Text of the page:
By Tyler Durden
If the rising taxes and complete loss of law and order in the midst of a global pandemic wasn’t enough to drive you out of New York City, perhaps complete apocalypse on the city’s iconic Broadway will do it.
A stunning new report shows that more than 300 storefronts are now vacant along Broadway. It marks a 78% increase from three years ago. More than 33% of those vacancies were located between 14th and 59th streets, in the heart of Manhattan.
The tally was calculated by Manhattan Borough President Gale Brewer and her staff in late August while visiting 13 miles and 244 blocks, according to the Wall Street Journal. Her staff was able to count 39 empty storefronts between 96th and 125th street, 66 empty spots between 59th and 96th street and 43 vacancies below 14th street.
42 stores were boarded up – though some were open for business.
The rent is so high, particularly on Broadway in Manhattan, that it’s hard for the small shops to make a go of it. At this point, with the gates down and sometimes plywood on the storefront, you don’t know whether it’s going to be rented.
Marilyn Jacques, a wholesaler of imported lace and tulle from France, who has a company off Broadway near West 36th Street, commented:
It’s not only Broadway, it’s also all the side streets. Retail is in terrible trouble, we all know that. But now, when you’re working from home, you don’t need 25 pairs of leggings.
She compared the current state of Broadway to when she started her business back in 1980:
At lunch time you couldn’t walk on the sidewalk, it was so full. The side streets were filled with people with racks of clothes going through, yelling, ‘Watch your backs, watch your backs.’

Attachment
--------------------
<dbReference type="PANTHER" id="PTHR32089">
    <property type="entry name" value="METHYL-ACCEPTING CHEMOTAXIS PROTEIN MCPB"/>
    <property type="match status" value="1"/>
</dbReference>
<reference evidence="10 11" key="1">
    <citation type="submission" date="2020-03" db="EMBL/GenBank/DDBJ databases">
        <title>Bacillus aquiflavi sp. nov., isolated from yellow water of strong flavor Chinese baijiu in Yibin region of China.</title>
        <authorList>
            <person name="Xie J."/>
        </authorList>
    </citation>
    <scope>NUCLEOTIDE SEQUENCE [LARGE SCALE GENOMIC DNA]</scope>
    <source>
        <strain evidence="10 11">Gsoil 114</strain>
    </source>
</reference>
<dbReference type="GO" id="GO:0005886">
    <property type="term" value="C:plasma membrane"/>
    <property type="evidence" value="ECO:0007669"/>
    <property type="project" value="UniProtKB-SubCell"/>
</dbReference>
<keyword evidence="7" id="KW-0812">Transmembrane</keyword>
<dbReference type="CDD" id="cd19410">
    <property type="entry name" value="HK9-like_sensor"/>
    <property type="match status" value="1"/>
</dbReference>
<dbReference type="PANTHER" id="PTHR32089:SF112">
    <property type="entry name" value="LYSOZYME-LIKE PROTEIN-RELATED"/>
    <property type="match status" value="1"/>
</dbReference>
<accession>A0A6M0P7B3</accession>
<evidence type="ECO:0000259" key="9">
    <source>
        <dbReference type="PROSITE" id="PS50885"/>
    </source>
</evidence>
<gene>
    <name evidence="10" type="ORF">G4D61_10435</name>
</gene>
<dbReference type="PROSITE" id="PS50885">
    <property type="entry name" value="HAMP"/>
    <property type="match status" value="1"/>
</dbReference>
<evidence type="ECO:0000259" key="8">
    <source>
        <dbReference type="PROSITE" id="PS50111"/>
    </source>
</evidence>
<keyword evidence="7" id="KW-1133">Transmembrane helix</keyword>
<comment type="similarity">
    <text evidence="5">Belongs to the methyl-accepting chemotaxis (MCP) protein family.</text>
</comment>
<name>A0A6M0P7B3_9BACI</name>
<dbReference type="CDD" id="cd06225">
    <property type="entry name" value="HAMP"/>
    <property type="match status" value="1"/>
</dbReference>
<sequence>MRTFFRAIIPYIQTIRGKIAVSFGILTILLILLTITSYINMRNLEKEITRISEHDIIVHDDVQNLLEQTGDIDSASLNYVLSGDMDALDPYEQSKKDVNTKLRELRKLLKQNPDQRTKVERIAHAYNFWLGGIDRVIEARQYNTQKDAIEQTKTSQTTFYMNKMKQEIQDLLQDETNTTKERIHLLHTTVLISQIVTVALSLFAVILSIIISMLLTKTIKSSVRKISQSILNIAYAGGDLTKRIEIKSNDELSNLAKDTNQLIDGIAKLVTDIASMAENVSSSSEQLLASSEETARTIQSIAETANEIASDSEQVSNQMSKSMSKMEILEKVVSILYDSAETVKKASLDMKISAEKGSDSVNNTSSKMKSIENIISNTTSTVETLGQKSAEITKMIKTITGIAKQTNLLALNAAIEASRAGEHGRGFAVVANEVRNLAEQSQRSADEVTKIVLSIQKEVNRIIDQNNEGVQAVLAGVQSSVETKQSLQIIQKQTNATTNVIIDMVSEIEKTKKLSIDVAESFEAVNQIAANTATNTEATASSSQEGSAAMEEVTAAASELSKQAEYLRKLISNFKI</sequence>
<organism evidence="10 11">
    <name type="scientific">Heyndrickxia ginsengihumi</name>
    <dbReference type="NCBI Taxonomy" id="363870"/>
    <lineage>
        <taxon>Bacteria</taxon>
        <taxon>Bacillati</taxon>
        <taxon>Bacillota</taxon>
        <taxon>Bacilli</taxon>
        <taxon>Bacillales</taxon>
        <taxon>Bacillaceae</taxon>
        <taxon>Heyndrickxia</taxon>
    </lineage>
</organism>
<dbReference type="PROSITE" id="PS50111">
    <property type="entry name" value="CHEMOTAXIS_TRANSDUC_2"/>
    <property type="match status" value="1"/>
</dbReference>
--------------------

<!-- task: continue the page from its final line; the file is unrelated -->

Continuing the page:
Recall, we posted a video in mid-August of a dystopian looking New York City, following a car driving down a deserted 5th Avenue, with almost all of the area’s high end stores boarded up and shut down. There are few people seen on what is usually a busy street.
He continues: “This is all Manhattan, boarded up. Have you ever seen Manhattan look like this? The media will not report this.”
“Everything boarded up. They don’t want to show this to you people because they’re afraid. Saks 5th Avenue – boarded up from end to end. They put up barbed wire. Everywhere you see boards, windows are gone. Look at New York City – what happened,” he says.
The video runs over 2 minutes and shows dozens of boarded up businesses. You can watch it here:
Don't know who recorded it but I downloaded this yesterday
He's single handedly wrecked Manhattan
"Beirut DeBlasio" without the explosion pic.twitter.com/5I48ZGcWTZ
— tadgermania (@tadgermania) August 7, 2020
The video was originally posted as a response to another Tweet that seems to tell the developing tale about DeBlasio’s New York:
From an email chain I'm on this morning:
"DeBlasio has made the city worse than Dinkins days. I’m selling my place. Already have interest, I’m out!"
Now multiply this by the whole city. NYC is toast
— Quoth the Raven (@QTRResearch) August 7, 2020
Things don’t look much different on Broadway or in the Garment District.
Manufacturing in the garment district has been slowing for the last 60 years and, prior to Covid, only 4% of the district’s jobs were even in the industry, according to Barbara A. Blair, president of the not-for-profit Garment District Alliance. Instead, many jobs are now in services, technology and media.
Blair commented: “The restaurants were doing really well, and the happy hours at night, they’d be so crowded you literally couldn’t get in.”
But that has all come to a screeching halt. As we recently noted, indoor dining is still prohibited in the city and Mayor de Blasio has even commented that it may not come back until Summer 2021. Great work, Bill. The city looks great.
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